-The Interior Ministry reports that Mehdi Karoubi, another moderate candidate won a meager small 320,000 votes. Dr. Sazegara--founder of the Iranian Revolutionary Guard and now a political dissident who resides in the United States--said on the Farsi Voice of America that this number is fictional and "even if all of his extended family members voted for him, his numbers would be higher than that." He also said that he believed these numbers were pre-fixed.
-Mohsen Rezaei, the conservative and fourth candidate to be running in this election won 670,000 (nearly twice as many votes as Karoubi), although he was polling significantly more poorly than Karoubi before the election.
The Electoral Commission did not wait three days before certifying the results of the election, and the speed at which they declared the results is inconsistent with the amount of time the manual counting of the votes was expected to take. And how did Ahmadinejad know that he won the election "by a wide margin" before the Interior Ministry had even released the results?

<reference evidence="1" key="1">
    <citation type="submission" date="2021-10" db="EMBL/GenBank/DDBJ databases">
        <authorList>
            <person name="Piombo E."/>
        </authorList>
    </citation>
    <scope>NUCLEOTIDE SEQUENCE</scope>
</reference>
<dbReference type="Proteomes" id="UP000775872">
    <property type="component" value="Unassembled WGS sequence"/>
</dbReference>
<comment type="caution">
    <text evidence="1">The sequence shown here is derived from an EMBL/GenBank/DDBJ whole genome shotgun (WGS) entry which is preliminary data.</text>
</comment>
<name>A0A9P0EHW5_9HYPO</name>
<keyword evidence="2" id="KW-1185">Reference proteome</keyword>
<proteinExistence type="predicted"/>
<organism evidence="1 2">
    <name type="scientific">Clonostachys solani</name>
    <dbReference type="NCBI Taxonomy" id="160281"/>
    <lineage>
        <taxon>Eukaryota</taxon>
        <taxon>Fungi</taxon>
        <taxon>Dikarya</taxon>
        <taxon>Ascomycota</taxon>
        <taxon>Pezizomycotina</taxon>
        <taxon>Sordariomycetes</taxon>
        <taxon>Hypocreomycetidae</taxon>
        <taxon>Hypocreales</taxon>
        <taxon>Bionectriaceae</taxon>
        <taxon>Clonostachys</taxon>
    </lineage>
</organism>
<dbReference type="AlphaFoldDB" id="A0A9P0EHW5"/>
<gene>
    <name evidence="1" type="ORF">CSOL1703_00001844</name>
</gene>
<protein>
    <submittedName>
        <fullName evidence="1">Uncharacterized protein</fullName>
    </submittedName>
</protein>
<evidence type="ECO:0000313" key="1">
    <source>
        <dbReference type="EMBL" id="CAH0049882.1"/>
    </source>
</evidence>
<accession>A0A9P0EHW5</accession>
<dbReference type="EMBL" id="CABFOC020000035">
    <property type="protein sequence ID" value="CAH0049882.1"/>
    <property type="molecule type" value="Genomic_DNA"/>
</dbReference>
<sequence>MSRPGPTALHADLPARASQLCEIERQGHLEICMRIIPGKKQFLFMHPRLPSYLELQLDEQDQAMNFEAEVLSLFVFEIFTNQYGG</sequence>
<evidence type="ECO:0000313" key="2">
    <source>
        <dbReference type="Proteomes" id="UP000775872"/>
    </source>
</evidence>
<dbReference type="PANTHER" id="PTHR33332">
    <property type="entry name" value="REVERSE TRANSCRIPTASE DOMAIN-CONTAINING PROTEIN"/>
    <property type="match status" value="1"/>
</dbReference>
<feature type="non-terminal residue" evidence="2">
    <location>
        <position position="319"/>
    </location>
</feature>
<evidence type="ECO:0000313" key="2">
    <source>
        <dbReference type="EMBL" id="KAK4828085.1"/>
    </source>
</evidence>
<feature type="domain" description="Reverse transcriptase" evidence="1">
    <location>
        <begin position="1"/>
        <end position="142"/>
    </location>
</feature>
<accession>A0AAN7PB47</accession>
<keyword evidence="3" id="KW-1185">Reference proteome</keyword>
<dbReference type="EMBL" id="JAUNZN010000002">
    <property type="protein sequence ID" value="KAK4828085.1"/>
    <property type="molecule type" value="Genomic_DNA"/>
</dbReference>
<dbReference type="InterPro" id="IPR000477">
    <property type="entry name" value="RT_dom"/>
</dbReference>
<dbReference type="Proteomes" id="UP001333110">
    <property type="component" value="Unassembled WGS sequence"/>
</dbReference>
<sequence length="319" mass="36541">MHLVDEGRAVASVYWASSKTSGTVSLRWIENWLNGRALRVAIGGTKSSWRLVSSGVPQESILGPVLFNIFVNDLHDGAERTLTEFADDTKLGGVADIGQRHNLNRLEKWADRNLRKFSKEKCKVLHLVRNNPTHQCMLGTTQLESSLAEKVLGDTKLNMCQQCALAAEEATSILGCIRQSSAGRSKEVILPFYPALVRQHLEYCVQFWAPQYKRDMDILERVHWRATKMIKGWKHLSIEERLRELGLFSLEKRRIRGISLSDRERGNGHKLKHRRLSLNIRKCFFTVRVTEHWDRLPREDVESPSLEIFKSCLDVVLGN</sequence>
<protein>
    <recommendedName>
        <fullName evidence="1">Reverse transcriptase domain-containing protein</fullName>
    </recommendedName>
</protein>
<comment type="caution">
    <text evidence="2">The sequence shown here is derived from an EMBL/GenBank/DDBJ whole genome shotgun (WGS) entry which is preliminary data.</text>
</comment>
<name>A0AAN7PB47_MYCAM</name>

UPDATES FROM ELECTION DAY (FRIDAY):
-Iran has cut SMS service on all cell phones on Election Day.
-President Obama's statement Friday morning on the Iranian elections
-Voting hours have been extended throughout Iran due to heavy turn out.
-Daniel Pipes--an American neoconservative--said during a panel discussion at the Heritage Foundation that he would vote for Ahmadinejad if he could, because he prefers "an enemy who is forthright, blatant, obvious".
Iran: More Than An Election; A Green Revolution!